By April Abernathy
The Herald Bulletin
ALEXANDRIA, Ind. —
Bracelet Day at the Madison County 4-H Fair almost resembled an old western ghost town Saturday afternoon.
Short bursts of hot air swirled dirt across the almost-deserted midway where Katie Delph stood at a vendor’s booth purchasing a cold beverage.
“I have a teenager that’s a 10-year 4-H’er and I’ve been coming to the fair for almost 25 years myself,” said Delph, of Anderson. “I’ve never seen the attendance down this much.”
Even during years when it rained, she said, attendance wasn’t as bad as this year.
“It’s hot, but the boys wanted to come out for Bracelet Day,” Mark Delph said. “We were up here Monday and part of Tuesday, too.”
Courtney Cleek noticed the shrinking crowds in a different way.
With help from her grandfather, the 21-year-old sold grilled sweet corn from a booth at the fair. The money made during fair week helps pay college tuition for Cleek and her sister.
“It’s not been as good,” she said. “It’s hot. People still want their corn, though.”
Cleek said sales were close to last year but significantly less than two years ago.
Barb Dowden and Pat Frazier sought shelter under their booth tent. The ladies sat in lawn chairs drinking cool beverages with a fan blowing on them.
“The fair is fine,” Dowden said. “People just aren’t coming out. It’s too hot.”
Frazier said 2011 has been the hottest year she can remember.
“A lot of people normally come out for the whole day, but (this year) they’re just coming to listen to the music and leaving,” she said. “I’ve managed to be here every day. I come to visit friends I only see a few times a year, but it’d be nice to make some money, too.”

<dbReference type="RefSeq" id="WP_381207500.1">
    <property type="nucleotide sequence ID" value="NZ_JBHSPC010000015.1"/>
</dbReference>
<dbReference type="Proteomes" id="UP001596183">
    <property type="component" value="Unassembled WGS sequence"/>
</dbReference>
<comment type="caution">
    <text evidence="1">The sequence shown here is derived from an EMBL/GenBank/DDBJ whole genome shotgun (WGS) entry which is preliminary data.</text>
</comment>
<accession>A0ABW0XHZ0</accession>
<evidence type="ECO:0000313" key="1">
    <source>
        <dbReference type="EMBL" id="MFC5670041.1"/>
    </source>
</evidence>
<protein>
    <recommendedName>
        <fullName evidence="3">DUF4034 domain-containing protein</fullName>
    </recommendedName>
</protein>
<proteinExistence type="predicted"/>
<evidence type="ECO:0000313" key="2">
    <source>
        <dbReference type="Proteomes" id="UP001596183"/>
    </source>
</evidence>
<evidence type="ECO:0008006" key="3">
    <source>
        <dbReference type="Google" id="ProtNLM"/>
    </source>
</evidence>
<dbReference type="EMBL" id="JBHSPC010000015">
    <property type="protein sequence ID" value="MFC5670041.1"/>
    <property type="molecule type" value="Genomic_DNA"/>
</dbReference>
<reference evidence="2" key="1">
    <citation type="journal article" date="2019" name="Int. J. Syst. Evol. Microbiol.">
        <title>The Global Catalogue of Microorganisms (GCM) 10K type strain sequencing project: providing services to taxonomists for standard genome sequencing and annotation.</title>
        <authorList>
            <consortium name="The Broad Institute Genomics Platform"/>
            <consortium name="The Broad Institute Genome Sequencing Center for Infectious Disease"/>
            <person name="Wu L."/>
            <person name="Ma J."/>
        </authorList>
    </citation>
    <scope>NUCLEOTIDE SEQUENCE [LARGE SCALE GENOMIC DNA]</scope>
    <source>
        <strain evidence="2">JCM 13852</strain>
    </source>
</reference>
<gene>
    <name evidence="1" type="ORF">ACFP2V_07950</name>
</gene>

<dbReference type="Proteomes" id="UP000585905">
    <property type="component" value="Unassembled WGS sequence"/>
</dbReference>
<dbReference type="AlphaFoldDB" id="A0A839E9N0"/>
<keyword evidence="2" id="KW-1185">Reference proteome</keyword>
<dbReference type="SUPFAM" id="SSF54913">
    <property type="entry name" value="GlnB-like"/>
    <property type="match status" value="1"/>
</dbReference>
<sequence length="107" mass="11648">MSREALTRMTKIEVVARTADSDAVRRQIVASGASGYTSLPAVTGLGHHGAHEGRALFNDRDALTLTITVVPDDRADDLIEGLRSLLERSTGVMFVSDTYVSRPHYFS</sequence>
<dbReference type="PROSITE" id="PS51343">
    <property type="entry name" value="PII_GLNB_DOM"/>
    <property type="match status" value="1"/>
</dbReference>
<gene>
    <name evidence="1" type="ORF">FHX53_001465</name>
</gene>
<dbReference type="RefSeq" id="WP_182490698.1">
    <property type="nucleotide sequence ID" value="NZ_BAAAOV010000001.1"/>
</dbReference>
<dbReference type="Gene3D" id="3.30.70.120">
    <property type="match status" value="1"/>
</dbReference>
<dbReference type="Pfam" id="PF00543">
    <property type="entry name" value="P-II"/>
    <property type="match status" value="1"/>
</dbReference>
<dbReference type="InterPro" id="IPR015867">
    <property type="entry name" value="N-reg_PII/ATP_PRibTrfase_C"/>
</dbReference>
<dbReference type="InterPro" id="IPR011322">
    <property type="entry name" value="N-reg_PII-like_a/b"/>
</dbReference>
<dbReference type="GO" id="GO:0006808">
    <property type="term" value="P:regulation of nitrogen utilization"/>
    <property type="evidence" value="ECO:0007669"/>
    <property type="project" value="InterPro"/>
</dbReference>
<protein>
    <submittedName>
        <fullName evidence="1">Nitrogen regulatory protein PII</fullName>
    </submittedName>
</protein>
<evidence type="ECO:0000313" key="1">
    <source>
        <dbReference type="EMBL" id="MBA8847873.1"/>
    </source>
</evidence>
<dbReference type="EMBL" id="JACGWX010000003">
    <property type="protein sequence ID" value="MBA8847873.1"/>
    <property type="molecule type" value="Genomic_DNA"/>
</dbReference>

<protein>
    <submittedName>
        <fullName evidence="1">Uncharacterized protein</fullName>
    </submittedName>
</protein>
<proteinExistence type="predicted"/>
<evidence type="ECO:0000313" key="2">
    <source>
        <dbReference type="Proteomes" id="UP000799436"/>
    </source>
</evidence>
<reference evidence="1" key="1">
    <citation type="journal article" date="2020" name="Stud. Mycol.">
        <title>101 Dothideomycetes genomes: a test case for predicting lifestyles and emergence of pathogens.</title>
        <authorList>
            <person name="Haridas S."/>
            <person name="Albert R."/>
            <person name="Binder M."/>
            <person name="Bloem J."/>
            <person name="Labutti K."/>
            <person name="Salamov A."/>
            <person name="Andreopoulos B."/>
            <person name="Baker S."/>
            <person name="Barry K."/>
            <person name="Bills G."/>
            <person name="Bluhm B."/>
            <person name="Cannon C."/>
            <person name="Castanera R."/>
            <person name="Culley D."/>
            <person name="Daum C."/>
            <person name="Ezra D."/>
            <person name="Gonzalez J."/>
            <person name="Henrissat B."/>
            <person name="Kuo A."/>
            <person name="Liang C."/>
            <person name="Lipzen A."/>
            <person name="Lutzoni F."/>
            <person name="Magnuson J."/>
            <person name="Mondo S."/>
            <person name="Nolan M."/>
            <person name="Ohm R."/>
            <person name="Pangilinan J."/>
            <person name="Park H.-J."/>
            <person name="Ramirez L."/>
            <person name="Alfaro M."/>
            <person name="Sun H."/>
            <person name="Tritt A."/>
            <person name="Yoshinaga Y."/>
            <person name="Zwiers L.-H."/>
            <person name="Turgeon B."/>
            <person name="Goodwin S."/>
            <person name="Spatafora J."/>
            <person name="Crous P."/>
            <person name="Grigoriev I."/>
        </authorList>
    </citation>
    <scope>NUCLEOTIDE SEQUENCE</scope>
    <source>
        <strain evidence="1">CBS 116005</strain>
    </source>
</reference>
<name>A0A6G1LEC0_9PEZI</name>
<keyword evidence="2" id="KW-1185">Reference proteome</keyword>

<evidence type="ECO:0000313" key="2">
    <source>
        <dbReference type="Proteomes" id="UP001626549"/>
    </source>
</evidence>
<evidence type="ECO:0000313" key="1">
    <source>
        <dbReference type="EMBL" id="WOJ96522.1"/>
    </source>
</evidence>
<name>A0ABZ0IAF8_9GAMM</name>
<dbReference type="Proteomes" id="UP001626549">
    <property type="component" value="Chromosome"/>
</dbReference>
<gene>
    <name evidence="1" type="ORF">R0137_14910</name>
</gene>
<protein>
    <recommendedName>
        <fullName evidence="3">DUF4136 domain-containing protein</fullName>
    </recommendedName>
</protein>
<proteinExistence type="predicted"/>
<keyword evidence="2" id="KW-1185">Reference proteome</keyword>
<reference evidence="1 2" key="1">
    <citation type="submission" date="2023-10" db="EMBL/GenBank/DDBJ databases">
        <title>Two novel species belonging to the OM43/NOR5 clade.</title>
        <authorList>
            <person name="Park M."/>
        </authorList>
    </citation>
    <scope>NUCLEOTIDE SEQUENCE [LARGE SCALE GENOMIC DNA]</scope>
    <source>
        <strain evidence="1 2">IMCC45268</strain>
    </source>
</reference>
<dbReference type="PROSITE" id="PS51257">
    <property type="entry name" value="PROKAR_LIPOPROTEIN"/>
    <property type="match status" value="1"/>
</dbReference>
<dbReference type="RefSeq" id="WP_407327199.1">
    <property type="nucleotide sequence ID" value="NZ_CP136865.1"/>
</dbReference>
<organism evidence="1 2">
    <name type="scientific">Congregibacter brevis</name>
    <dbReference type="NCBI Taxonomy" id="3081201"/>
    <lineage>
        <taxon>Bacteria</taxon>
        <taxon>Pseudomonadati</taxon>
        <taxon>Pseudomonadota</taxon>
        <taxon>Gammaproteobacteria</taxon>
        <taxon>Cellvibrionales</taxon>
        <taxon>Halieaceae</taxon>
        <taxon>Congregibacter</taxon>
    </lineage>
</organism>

With some vendors closed and parking easy to find, Kiwanis president Jack Armstrong sounded positive about the overall turnout of the fair.
“We’ve had pretty good attendance,” he said. “Maybe it’s a little down but pretty good despite the conditions.”
Armstrong said vendors and ride operators told him that fair attendance and spending were down not just because of the heat but also for economic reasons.
“Things are down everywhere,” he said. “But the heat is really taking a toll.”
Despite temperatures in the high 90s for much of fair week, 4-H educator Gary Simmons said there were no heat-related incidents with the participants.
“Believe it or not, we haven’t lost any animals,” Simmons said. “We relaxed a lot of the rules and allowed extension cords (for fans) to the stables.”
Simmons said 4-H’ers were quick to show the animals and get them back to the stalls to be sprayed down.
“The kids were trained well,” he said. “They were good at keeping themselves hydrated, and their animals.”
The reduced attendance didn’t seem to negatively affect the livestock auction either, according to Simmons.
“I don’t know the exact numbers yet, but it seems to be in line with the last two years,” he said. “We had a good crowd and tempers were good, especially with the heat. We were real happy with the way people have cooked with it.”
Contact April Abernathy: 640-4861, firstname.lastname@example.org